The point here is that you don't have to fix this type of posture if you don't want to. 

Exercises for Lower Crossed Syndrome 

The below exercises are not intended to "fix" lower crossed syndrome. As I explained above, you don't need to fix this type of posture.

These exercises can support your ability to move and feel better in your body, however. 

Posture is incredibly dynamic. Meaning, our postures change all the time depending on what activity we are engaged in, our mood, our stress levels, etc.

After these exercises, you should feel like you are standing with more balance and function. But you might feel the opposite way after a day of sitting at the office. 

It's all about providing our bodies and brains with constant movement to reinforce better balance, function and posture. 

These 3 exercises can help you get started.

"What the heck, Maks? I thought you were going to give us an exercise!? Not just tell us to lay down." 

Trust me. A body-scan done the right way before and after an exercise routine will make a HUGE impact in your workouts. 

It will show you what is actually working. 

For example, for the purposes of this tutorial, notice if your low back is touching the ground when you do the body scan.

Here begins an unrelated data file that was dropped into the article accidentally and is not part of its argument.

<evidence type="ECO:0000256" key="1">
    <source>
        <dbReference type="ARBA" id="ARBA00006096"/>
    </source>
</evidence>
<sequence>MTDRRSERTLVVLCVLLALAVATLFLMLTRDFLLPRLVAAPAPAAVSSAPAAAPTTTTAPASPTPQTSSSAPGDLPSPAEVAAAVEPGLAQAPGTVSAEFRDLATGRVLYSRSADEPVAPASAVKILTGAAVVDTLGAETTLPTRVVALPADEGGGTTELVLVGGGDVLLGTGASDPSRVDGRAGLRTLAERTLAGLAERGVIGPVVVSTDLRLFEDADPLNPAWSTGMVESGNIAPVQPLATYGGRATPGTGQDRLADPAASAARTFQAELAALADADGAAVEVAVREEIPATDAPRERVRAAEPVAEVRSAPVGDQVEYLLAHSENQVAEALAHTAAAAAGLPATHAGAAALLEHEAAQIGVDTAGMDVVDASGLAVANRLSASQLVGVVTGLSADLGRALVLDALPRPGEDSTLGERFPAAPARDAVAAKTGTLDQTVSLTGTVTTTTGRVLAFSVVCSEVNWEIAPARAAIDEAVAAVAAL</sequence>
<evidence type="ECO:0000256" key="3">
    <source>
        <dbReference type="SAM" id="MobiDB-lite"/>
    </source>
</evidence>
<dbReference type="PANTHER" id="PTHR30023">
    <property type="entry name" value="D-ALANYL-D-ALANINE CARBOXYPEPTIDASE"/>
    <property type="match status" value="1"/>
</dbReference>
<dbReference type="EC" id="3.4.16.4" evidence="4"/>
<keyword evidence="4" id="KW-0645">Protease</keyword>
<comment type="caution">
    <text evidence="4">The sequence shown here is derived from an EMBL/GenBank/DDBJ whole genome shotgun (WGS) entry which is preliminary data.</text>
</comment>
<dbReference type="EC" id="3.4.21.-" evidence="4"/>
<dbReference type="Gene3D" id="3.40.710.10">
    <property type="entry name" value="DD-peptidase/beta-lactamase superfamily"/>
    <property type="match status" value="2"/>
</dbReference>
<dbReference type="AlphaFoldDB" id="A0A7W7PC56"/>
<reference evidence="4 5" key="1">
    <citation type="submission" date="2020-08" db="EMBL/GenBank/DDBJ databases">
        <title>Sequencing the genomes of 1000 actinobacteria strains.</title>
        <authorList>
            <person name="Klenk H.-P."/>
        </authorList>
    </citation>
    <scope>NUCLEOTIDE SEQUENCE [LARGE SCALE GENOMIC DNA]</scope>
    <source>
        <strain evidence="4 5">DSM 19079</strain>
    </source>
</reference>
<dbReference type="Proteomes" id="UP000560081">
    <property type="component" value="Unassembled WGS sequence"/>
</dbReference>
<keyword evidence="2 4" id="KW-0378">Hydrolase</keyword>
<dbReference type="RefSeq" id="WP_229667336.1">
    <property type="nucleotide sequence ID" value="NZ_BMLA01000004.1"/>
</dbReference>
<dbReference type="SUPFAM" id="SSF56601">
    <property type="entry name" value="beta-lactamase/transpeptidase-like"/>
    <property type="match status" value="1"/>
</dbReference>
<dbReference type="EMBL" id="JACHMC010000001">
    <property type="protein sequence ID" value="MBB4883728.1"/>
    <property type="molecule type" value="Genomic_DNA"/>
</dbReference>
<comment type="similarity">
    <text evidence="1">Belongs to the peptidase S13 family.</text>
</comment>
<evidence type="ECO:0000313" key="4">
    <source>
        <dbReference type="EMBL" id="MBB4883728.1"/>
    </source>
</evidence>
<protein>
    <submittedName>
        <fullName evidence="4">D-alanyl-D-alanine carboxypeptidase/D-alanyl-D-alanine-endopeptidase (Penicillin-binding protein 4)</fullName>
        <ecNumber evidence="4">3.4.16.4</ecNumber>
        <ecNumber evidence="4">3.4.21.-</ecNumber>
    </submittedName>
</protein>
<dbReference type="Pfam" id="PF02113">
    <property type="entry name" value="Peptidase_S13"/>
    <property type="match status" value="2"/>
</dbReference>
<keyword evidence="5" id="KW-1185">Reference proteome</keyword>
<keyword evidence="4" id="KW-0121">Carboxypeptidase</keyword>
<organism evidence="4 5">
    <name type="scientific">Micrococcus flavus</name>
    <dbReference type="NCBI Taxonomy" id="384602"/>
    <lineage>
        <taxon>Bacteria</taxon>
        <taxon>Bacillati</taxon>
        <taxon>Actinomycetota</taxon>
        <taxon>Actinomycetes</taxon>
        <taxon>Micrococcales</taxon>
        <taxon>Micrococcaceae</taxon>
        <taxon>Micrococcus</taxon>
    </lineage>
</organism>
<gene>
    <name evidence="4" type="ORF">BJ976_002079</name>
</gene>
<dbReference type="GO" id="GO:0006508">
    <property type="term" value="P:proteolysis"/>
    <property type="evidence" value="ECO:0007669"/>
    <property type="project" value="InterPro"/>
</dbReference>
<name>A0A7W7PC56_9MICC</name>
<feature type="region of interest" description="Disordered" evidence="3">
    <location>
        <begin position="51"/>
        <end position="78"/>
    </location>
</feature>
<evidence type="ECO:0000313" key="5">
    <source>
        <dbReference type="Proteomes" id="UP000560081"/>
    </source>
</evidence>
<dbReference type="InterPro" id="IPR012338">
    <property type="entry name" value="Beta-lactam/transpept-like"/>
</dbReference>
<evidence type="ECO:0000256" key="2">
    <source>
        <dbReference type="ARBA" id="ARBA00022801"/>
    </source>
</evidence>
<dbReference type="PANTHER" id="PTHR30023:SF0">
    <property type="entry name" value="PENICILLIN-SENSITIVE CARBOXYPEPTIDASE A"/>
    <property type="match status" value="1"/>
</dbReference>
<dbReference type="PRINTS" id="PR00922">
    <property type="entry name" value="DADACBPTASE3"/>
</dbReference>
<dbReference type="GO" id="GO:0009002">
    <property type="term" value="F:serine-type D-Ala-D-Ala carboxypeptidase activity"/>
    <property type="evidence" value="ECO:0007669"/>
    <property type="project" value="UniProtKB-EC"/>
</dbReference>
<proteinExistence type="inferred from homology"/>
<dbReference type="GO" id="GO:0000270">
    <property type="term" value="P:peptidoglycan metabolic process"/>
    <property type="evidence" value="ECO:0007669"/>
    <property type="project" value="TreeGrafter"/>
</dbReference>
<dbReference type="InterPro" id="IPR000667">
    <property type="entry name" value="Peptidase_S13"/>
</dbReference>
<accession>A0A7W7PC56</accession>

If it's not, how far is your low back from the ground?

If it is, does one side of your low back touch the ground differently than the other? 

Now do the below exercises and come back to the body scan to see if any of the above observations change. 

In addition to the cues mentioned in the video, see if you can feel a strong contraction in your abdomen with each exhale.  

Many people with a lower-crossed type posture struggle with properly recruiting deep abdominal muscles during movement. 

An easy way to introduce function is to practice this sensation when breathing. 

In this exercise, we put it all together.  As explained in the video, we want the work coming from the muscles located in our abdomen. 

For those with a lower-crossed posture, this might be VERY difficult at first. Take your time. 

If you feel like lifting the limbs is just impossible right now without arching the low back, don't even lift them.

Just "imagine" like you are lifting the limbs and focus more on contracting your abs and pushing your low back into the ground. 

Once the above cue gets easy, try to time the lift and drop the limbs at the same time.

In other words, see if you can lift the limbs simultaneously and have them touch the ground on the way down at the same time as well. 

Closing Thoughts

Our posture can tell us a lot about our bodies and how we move.

It can give us some direction on what kind of exercises can help us move and feel better in our day-to-day lives. 

But posture should not be used to diagnose pain problems.  

Pain - especially chronic pain - is a complex and unique problem that is associated with how our brains interpret our environment. 

I write about pain in many other articles on this site so check those out if you're interested. 

It's important to understand your goal. 

Solving a pain problem is not the same thing as improving posture and movement. 

The more clear you are on your goal, the more likely you'll reach it.

Whether that goal is to reduce pain, improve posture or run a marathon.